Black Chicago Heroes from our Howard Brown Health Staff
For Black History Month, we asked Howard Brown Health staff “Who are your Black Chicago Heroes?” Throughout this month, there will be many Black Chicagoans celebrated and recognized, who inspire us every day. Who inspires you?
Tiera Green writes about Chance the Rapper.
“Chance uses his influence to shed light not only on black culture but, Chicago culture as well. Chance is unapologetically himself he does not conform to what main stream says he should be. He has his own unique brand and sound. He not only uses his power to shed light on the issues in the city, but he also helps to make a change.”
India Willis writes about Dorothy Gautreaux.
“Gautreaux argued that public housing was a form of racial segregation. Dorothy Gautreaux won her suit through a series of rulings that went all the way to the Supreme court. The Gautreaux public housing desegregation lawsuit helped to change the face of public housing in Chicago and reformed national public housing law and policy.
Today Gautreaux plays an important role in the ongoing implementation of the Chicago Housing Authority’s Plan for Transformation, and CHA’s development plans continue to be subject to existing Gautreaux court orders. The Gautreaux public housing desegregation lawsuit has helped to change the face of public housing in Chicago, reform national public housing law and policy, and inspire some of the nation’s most innovative housing programs.”
Syd Robinson writes about Jean Baptiste Point De Sable.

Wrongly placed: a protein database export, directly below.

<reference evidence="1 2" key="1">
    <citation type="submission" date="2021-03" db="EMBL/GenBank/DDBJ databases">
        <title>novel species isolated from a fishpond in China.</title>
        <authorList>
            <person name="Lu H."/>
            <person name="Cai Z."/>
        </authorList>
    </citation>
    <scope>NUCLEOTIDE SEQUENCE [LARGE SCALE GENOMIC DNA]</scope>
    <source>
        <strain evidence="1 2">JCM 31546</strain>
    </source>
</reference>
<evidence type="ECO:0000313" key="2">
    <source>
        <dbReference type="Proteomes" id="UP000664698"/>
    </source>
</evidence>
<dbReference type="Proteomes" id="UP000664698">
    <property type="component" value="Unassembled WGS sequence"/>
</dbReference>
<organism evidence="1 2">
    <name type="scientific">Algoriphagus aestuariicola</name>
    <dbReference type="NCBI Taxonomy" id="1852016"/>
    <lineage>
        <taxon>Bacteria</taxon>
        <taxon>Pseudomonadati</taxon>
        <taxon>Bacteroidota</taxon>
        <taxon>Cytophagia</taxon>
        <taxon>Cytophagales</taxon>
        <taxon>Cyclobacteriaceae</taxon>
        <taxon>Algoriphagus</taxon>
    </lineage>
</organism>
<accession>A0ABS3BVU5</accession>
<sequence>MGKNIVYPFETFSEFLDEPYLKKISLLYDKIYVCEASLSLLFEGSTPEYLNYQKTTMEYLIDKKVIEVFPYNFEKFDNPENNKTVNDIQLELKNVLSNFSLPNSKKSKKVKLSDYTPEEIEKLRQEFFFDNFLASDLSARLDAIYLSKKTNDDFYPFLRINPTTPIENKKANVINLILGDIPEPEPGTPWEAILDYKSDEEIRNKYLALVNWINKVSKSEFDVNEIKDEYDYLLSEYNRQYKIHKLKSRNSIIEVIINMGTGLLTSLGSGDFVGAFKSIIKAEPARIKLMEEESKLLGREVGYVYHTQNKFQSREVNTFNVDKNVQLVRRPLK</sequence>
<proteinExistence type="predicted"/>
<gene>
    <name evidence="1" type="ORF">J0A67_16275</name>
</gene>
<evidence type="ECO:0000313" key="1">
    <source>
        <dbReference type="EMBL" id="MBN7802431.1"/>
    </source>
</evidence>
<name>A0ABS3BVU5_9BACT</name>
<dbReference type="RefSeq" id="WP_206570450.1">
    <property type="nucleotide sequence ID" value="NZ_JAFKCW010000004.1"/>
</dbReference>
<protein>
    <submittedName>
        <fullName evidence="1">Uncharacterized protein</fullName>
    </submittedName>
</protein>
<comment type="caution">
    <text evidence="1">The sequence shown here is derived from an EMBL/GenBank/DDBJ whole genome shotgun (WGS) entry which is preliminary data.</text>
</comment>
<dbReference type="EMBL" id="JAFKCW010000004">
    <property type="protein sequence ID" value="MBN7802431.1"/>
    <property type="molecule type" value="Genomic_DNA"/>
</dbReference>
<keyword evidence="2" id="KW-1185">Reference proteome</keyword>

“Overtime, Du Sable’s settlement became the City of Chicago. His foresight in perceiving the importance of Chicago, was matched by his expertise in trade and ability to work in tandem with people indigenous to the land.
Jean Baptiste Point De Sable’s foresight in perceiving the importance of the City of Chicago, which is now one of the largest cities in the United States, was matched by his expertise in trade and ability to work in tandem with people indigenous to the land. Together, these factors led this visionary entrepreneur to establish the most important center of commerce, trade, and industry in the central United States. Because of these reasons, Jean Baptiste Point Du Sable is my Chicago Black hero.”
Terry Dudley writes about Fred Hampton.
“Fred Hampton was a Chicagoan who leaded the Black Panther chapter here in the city and help start programs, like before school and after school care so parents could maintain jobs and not have to worry about childcare. He is my hero because I see the lasting impact he has had on the South Side of Chicago (where I grew up). The afterschool programs I went to offered child care at a very low cost so my mom could work, my sibling and I had a safe space to be kids, and get help we needed. These programs were run by community members. I look up to him so much because of his impact in the community.”
Terra Campbell writes about Lois Bates.
“Lois Bates was a former staff member of Howard Brown Health and Taskforce AIDS Prevention. She was a pioneer in the City of Chicago for her advocacy and representation for the Black Trans Community. Bates led many initiatives to advance the Queer community with transparency and dedication.
Lois Bates identified what we needed to thrive and that was the same things everyone else had. She gave me a job at Taskforce to help keep me from having to escort. She trusted and believed in me and placed me right at the front desk. It gave me a great sense of confidence you often need when first navigating the early stages of your transition.
She helped find me housing so I can begin transitioning away from my family without judgment. I can’t imagine where my life would be without meeting Lois Bates. She was a former staff member of Howard Brown Health and Taskforce Aids Prevention. She was a pioneer in the City of Chicago for her advocacy and representation for the Black trans community. Not only was she an advocate but she was also a veteran. Lois Bates was a person you could depend on and she led many initiatives to advance the queer community with transparency and dedication.”